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Tiago N. Cordeiro Lab


The Dynamic Structural Biology Lab illuminates biological phenomena related to health and biotechnology with structural and dynamic detail. Major research areas: Signalling and Host-Pathogen interactions; Dynamics in Enzyme catalysis and evolution; Disordered proteins. Technical expertise: NMR, SAXS & modeling.

Tiago N. Cordeiro
Lab Head
PhD in 2012, University of Barcelona, Spain

Phone (+351) 214469313 | Extension 1313



Research Interests

Research in the Dynamic Structural Biology (DSB) lab is focused on  discovering the underlying principles of protein disorder in biology and disease. To this end, we employ nuclear magnetic resonance (NMR) and solution small-angle scattering (X-rays and neutrons, i.e. SAXS and SANS) to provide unique and alternative insights into structural dynamics and interactions of structurally disordered proteins underlying key biological processes, such as bacterial pathogenesis and chronic infections. We are interested in defining the molecular mechanisms by which pathogenic effectors use intrinsic disorder, motif mimicry and multivalency, to modulate and hijack host cell networks to their advantage, with ultimate aim to aid the development of novel virulence-targeted antimicrobials and tools for interrogating eukaryotic cell processes.

The current and forthcoming research projects also aim:

  1. to develop methods to probe local and long-range structure in intrinsically disordered proteins (IDPs)
  2. to  bring insights into multi-domain proteins in which structural disorder give rise to extremely complex conformational energy landscape, and the role this plays in function and disease;
  3. to disentangle disordered macromolecular assemblies that are linked to cell signalling and regulation.
  4. ultimately, provide dynamic structural information on membrane proteins under native conditions.

The central focus is to exploit the synergistic potential of NMR and SAXS/SANS as an integrated platform to map structural ensembles and dynamics of flexible bimolecular systems that are hard or impossible to crystallise.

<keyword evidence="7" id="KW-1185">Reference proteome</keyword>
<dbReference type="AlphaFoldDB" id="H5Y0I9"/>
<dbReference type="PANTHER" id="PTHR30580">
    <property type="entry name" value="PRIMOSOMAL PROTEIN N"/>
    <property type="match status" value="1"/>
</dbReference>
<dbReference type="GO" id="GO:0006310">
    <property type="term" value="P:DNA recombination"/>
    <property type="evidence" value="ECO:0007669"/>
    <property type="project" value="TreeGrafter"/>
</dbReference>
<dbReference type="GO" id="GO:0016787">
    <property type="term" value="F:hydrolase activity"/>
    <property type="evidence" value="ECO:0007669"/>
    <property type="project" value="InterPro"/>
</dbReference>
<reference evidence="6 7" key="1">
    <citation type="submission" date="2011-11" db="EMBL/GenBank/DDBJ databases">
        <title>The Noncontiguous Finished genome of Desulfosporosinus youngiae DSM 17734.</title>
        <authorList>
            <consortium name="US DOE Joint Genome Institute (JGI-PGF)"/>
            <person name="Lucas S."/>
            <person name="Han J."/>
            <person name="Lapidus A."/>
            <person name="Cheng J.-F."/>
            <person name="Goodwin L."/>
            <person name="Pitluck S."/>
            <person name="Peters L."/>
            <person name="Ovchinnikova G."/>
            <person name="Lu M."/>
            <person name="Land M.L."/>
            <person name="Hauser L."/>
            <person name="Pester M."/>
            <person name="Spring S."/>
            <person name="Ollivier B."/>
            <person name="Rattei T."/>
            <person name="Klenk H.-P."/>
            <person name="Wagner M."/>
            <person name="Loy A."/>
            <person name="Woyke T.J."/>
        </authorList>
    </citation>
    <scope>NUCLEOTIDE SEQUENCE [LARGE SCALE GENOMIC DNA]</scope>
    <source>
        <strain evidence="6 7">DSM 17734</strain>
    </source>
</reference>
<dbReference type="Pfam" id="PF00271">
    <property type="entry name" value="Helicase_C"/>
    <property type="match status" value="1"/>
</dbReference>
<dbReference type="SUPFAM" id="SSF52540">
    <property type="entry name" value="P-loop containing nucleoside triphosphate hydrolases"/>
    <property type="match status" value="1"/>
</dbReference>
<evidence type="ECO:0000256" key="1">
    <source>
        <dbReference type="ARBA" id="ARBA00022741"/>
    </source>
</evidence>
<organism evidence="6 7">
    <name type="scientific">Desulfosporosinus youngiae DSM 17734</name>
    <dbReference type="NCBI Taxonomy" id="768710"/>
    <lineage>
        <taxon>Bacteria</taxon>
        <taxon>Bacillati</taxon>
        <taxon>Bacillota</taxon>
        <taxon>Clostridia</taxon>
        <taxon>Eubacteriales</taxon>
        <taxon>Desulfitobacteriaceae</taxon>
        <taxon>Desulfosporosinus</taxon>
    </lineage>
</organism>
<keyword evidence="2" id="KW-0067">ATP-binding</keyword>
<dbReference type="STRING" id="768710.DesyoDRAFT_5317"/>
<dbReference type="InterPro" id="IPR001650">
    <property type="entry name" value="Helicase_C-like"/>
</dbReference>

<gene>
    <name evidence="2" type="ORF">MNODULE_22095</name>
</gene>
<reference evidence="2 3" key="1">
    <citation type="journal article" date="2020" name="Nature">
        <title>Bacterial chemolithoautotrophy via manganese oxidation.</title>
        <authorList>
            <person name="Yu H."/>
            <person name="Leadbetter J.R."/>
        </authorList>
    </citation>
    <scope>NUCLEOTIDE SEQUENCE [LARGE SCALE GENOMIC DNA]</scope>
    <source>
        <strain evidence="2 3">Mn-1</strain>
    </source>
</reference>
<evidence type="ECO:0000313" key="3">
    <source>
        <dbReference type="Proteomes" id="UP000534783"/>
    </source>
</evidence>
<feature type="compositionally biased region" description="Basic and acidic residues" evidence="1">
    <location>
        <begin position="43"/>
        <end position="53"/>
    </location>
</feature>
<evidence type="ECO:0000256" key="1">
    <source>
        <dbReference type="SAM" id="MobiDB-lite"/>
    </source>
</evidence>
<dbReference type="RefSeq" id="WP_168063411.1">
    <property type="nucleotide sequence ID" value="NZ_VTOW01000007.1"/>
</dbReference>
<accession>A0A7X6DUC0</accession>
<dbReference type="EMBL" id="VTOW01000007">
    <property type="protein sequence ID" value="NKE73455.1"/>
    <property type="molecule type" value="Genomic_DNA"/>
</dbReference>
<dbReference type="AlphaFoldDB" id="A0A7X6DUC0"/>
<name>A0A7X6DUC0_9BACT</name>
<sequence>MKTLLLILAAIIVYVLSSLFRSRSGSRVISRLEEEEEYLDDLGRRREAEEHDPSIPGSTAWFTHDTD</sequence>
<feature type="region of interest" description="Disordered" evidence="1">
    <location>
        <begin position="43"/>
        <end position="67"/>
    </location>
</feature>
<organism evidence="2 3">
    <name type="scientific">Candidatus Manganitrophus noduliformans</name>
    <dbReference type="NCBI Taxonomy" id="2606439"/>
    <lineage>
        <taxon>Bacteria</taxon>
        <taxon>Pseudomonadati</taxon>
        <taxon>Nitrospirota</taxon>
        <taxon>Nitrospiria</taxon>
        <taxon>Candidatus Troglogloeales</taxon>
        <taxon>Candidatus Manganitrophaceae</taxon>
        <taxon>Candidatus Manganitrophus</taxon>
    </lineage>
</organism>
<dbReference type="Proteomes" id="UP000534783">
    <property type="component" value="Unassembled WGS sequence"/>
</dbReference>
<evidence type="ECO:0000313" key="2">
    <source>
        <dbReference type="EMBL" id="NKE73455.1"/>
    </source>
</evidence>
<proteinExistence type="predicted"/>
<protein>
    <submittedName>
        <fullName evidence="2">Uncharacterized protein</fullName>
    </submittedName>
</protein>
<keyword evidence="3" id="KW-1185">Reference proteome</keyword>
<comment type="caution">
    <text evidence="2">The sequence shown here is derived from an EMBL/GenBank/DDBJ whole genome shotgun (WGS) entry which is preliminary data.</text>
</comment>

Group Members

  • Tiago Gomes, PostDoc
  • Marta Vieira, PhD Student

  • Guillem Hernandez, PhD Student

  • Maria Martins, Master Student


Selected Publications

  1. Borges, P. T. et al. (2020) Methionine-Rich Loop of Multicopper Oxidase McoA Follows Open-to-Close Transitions with a Role in Enzyme Catalysis. ACS Catal. 10, 7162–7176.

  2. González-Magaña A, et al. (2019) Double Monoubiquitination Modifies the Molecular Recognition Properties of p15 PAF Promoting Binding to the Reader Module of Dnmt1. ACS Chem Biol 14(10):2315–2326.

  3. Cordeiro TN, et al. (2019) Interplay of Protein Disorder in Retinoic Acid Receptor Heterodimer and Its Corepressor Regulates Gene Expression. Structure 27(8):1270-1285.e6.

Laboratory's Website

For further information please visit the laboratory's website (under construction).


Biologia Estrutural Dinâmica (PT)

Existe um grupo de proteínas denominado "Proteínas Intrinsecamente Desordenadas" (IDPs), que têm papéis essenciais em todos os organismos vivos representando mais de 30% do proteoma humano. Dada a sua importância em quase todos os processos de sinalização celular, as IDPs disfuncionais estão na origem de várias doenças como o cancro e doenças neurodegenerativas. As IDPs são também centrais nas doenças de origem microbiana, já que certos patogéneos produzem IDPs capazes de interferir e alterar os processos internos do hospedeiro para evadir a resposta imune e promover infeção e colonização. O laboratório de Biologia Estrutural Dinâmica dedica-se ao estudo de IDPs biologicamente relevantes, em especial as que estão envolvidas em interações patógeneo-hospedeiro. Faz uso de técnicas de Ressonância Magnética Nuclear (RMN) e Dispersão de Raio-X de Baixo Ângulo (SAXS) para estudar a estrutura das proteínas e a interacção entre biomoléculas.


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